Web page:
• Label checking = statically determining that the label of every expression is at least as restrictive as the label of any value it might produce
  • JFLow’s labeling scheme comes from decentralized label model explored by Myers and Liskov

“Label” = set of 0 or more Policies

“Policy” = 1 owner and 0 or more readers

L = { o1: r1, r2 ; o2: r2, r3 }









L = { o1: r1, r2 ; o2: r2, r3 }

“o1 allows r1 and r2 to read and o2 allows r2 and r3 to read”

{ } is the fully permissive label

“No principal has expressed a security interest”

Owner automatically included as reader

L = { o1: }

“o1 allows only his/herself to read”

Owners and readers are drawn from the set of “principals”

  • Data may only be read by a principal if all of the policies in its label list that principal as a reader
    • The “effective policy” of a label is the intersection of all its policies
  • Labels form lattices
    • Let A B be join/LUB
    • Let A ≤ B be A “can be relabeled as” B
      • For each policy in A, there is a policy at least as restrictive in B
    • Let ≈ be shorthand for A ≤ B and B ≤ A

  • Example lattice where only principals are Alice and Bob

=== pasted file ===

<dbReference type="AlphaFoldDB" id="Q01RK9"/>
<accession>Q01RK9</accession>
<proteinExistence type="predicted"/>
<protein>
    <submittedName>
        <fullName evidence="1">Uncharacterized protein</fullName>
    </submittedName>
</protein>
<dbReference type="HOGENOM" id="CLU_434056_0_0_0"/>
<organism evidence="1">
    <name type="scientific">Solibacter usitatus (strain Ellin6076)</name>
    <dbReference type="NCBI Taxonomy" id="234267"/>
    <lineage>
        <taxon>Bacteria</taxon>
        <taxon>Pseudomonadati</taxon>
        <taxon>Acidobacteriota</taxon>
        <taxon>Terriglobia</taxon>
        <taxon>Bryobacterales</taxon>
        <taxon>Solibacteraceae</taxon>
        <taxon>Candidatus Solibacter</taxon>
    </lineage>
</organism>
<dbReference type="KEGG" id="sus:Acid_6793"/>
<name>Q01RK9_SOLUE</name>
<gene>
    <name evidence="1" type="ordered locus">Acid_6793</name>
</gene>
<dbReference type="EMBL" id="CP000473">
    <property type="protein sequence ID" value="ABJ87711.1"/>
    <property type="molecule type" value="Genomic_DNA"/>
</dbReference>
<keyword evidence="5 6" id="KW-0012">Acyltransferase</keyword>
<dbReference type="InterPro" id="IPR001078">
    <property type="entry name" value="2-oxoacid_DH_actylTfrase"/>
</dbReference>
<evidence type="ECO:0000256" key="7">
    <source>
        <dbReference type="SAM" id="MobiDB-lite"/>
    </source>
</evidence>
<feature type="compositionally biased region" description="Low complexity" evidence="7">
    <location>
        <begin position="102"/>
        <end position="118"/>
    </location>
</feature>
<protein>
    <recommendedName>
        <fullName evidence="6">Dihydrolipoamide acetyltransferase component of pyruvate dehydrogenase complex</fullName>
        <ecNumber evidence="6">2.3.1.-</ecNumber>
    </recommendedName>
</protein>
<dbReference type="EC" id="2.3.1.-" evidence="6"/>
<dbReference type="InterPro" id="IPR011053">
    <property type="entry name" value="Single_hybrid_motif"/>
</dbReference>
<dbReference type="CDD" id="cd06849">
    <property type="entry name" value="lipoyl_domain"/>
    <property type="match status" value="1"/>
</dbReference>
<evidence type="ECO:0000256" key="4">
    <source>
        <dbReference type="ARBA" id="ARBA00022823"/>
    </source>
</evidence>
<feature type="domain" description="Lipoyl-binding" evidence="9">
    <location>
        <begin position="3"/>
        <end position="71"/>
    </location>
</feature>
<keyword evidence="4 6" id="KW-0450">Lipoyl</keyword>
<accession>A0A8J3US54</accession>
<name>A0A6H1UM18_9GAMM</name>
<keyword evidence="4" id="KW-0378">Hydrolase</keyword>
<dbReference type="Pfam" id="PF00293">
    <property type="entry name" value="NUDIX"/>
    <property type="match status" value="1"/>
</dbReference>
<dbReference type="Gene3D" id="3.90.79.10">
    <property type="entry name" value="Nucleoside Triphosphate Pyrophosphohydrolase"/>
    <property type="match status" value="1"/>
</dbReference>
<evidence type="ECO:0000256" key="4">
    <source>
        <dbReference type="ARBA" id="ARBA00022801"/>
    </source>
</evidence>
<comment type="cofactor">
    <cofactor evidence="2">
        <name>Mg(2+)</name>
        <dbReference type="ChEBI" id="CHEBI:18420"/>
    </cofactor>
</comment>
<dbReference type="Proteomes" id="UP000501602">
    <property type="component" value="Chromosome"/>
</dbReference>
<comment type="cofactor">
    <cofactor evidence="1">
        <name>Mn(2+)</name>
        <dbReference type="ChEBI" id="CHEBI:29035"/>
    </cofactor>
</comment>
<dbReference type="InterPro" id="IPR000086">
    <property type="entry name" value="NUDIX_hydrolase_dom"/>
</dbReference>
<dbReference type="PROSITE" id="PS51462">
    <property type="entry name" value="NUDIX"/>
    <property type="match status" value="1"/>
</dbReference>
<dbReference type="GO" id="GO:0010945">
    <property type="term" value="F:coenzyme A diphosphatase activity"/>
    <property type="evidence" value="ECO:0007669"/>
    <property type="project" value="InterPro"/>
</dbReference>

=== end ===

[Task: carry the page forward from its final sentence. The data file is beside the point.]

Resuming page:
{ Alice : ; Bob : }

{ Alice : } ≈ { Alice : ; Bob : Alice }

{ Bob : } ≈ { Alice : Bob ; Bob : }

{ } ≈ { Alice : Bob ; Bob : Alice }

  • A principal may choose to relax (add readers to) a policy that it owns; this is declassification
    • “Safe” because other policies are not affected
  • Some principals are allowed to act for other principles
    • There is a “principal hierarchy” that can be updated dynamically
    • Not a key detail
labeled types
Labeled Types
  • Every variable is statically bound to a static label
  • A label is denoted by a label expression, which is a set of component expressions (much like we saw)
    • However, a component expression may take other forms; e.g., it may be a variable name:
    • Policy of “x” means “copy variable x’s policies to here”